Living, having class and working in Savannah’s Historic District, we all should have an understanding of preservation on a local and global scale. The Student Preservation Association (SPA) takes initiative to bring awareness to the SCAD community regarding these issues.
Being one of the first student organizations at SCAD, and sponsoring Preservation Week, the longest-running student-sponsored event at SCAD, SPA prides themselves in educating, unifying students and pushing collaboration as keys to their success.
They describe themselves as a forum for students to get together to give and receive ideas regarding the preservation field. By encouraging such interaction, they are able to be more knowledgeable about the subject, and can help those in the future.
A typical meeting could consist of watching a movie or documentary, lecturers from within and outside of SCAD, and demonstrations. These interactive forms of education, allow students to digest this information and react to it in a positive manner.
With a mission of unifying graduate and undergraduate students, SPA looks to attract a more diverse following than they have in the past. By breaking the non-physical divide, they will take strides towards more collaborative efforts.
According to SPA President Virginia Siegel, a fourth-year historic preservation major from Piqua, Ohio, “we are looking to foster more of a collaboration between our organization and the American Institute of Architecture Students.”
Currently, one of their major events is Student Preservation week, held annually in May. By collaborating with SCAD Style this coming year, it has been revamped to reach out to more people outside of the School of Building Arts.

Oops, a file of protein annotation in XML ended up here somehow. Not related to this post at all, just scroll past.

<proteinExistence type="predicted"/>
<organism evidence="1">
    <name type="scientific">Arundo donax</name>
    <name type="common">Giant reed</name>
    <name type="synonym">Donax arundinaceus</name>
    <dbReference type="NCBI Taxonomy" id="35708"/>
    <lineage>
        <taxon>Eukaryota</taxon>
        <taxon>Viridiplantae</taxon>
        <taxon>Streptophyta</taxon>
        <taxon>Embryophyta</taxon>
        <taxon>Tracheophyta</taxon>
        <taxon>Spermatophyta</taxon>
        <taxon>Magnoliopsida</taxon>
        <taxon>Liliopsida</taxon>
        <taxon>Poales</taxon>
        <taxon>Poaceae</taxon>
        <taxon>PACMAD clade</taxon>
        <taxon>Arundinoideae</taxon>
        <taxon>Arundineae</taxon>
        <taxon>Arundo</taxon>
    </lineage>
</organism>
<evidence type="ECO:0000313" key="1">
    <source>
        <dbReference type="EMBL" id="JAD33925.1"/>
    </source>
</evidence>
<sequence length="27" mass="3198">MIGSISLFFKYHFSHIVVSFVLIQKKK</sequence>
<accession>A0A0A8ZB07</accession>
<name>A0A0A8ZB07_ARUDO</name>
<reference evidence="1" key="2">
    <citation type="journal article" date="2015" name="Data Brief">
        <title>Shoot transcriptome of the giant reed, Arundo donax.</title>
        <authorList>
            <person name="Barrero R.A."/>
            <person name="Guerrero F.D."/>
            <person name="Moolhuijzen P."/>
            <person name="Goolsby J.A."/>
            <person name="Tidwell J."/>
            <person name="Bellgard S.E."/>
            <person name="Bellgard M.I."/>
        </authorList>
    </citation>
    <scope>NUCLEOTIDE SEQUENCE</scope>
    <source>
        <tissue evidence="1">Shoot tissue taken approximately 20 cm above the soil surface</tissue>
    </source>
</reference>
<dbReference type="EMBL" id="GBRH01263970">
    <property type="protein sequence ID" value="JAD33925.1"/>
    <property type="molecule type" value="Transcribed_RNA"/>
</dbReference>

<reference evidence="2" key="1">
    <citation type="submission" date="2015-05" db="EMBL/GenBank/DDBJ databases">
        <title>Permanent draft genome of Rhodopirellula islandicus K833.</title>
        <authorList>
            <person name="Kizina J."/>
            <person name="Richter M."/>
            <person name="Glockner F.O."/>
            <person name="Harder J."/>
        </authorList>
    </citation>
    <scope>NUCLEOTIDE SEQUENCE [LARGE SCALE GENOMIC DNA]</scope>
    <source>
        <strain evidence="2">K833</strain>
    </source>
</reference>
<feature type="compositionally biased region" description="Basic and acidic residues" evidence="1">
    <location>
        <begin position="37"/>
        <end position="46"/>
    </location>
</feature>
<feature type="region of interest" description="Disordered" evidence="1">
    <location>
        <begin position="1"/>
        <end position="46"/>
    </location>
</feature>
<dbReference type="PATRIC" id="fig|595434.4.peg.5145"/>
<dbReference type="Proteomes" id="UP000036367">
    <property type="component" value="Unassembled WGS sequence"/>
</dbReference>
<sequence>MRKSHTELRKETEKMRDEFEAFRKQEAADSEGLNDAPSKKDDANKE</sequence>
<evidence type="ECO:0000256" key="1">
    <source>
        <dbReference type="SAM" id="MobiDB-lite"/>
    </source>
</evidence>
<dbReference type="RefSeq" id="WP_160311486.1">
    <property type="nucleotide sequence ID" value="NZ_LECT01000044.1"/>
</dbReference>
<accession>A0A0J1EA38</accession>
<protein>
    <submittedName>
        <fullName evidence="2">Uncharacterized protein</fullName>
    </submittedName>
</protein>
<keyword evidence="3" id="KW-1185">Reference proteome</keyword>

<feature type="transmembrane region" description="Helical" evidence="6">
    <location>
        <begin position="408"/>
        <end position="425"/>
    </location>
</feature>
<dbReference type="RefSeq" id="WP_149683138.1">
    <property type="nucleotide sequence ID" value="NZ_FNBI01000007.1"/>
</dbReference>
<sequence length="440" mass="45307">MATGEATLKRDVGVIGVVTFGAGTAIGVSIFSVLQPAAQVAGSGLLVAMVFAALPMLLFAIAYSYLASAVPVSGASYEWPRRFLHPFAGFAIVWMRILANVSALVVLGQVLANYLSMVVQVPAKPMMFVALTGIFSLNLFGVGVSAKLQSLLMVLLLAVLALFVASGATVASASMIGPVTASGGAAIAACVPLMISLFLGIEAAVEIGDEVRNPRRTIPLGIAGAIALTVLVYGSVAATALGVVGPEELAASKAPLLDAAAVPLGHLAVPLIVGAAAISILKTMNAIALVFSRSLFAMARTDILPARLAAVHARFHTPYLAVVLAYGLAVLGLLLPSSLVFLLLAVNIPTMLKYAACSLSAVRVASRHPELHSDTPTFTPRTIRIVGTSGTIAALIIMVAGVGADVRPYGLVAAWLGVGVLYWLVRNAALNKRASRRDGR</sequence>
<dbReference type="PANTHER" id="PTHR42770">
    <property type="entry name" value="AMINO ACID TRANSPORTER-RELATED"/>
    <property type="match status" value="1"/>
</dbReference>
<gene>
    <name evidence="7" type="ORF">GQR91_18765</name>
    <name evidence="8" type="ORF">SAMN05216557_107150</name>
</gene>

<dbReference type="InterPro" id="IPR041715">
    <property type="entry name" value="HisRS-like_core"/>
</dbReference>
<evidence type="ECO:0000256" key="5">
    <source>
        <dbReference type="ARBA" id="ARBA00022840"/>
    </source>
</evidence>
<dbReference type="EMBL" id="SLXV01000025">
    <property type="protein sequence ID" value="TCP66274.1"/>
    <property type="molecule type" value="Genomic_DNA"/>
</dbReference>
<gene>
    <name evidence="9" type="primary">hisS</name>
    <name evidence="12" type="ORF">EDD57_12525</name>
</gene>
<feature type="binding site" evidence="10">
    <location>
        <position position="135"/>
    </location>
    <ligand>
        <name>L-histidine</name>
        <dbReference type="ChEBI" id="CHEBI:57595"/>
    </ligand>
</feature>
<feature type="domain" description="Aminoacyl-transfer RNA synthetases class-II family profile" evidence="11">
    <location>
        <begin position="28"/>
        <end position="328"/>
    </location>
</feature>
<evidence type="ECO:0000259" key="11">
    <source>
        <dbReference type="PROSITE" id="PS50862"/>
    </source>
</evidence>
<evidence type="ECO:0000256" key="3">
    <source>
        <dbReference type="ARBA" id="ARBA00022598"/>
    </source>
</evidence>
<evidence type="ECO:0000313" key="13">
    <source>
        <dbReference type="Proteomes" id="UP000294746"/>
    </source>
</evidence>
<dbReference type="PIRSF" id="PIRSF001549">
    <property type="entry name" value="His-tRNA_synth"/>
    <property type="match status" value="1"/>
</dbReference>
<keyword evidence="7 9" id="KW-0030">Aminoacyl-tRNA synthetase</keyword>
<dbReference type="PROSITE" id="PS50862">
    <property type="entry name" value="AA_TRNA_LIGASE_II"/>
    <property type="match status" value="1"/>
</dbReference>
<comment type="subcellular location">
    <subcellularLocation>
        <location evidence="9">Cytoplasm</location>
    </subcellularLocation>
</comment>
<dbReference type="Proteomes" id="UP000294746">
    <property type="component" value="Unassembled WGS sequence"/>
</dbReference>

This year, they hope to do more workshops and hands-on experiences for students to promote their further understanding of the subject.
Getting involved with the community, SPA participates in Earth Day and gives suggestions to members of the community on how to preserve their items.
“We wanted them to repair their historic windows, rather than prepare new ones,” urged Siegel.
Aside from building your resume and social calendar, being a part of this organization has its perks. Being an officer on the SPA Board, you are able to attend the Historic Savannah Foundation meetings and sit on the committee.
Although there are mainly architecture, historic preservation, architectural history and many others from the Building Arts discipline involved with their organization, SPA wants to open this up to all majors.
Yearly, there is an organized trip to various buildings within the United States, taking tours and exploring buildings first hand, to absorb more from each experience.
Siegel gives energy to this organization stating, “I am excited about the program, as we are a close-knit department, and it’s a fun way to get involved outside of the classroom.”
Their ICC Representative and blogger is Caitlin Callahan, a fourth-year historic preservation major from Rochester, Minn. advises all, “Be more involved. Benefits from attending include opportunities to meet great people in the field.”
Whether you’re a historic preservation student or someone who’s simply interested in learning more about this field, head to a meeting. Meetings are held bi-weekly at Thomas Center for Historic Preservation.Chantelle Emery.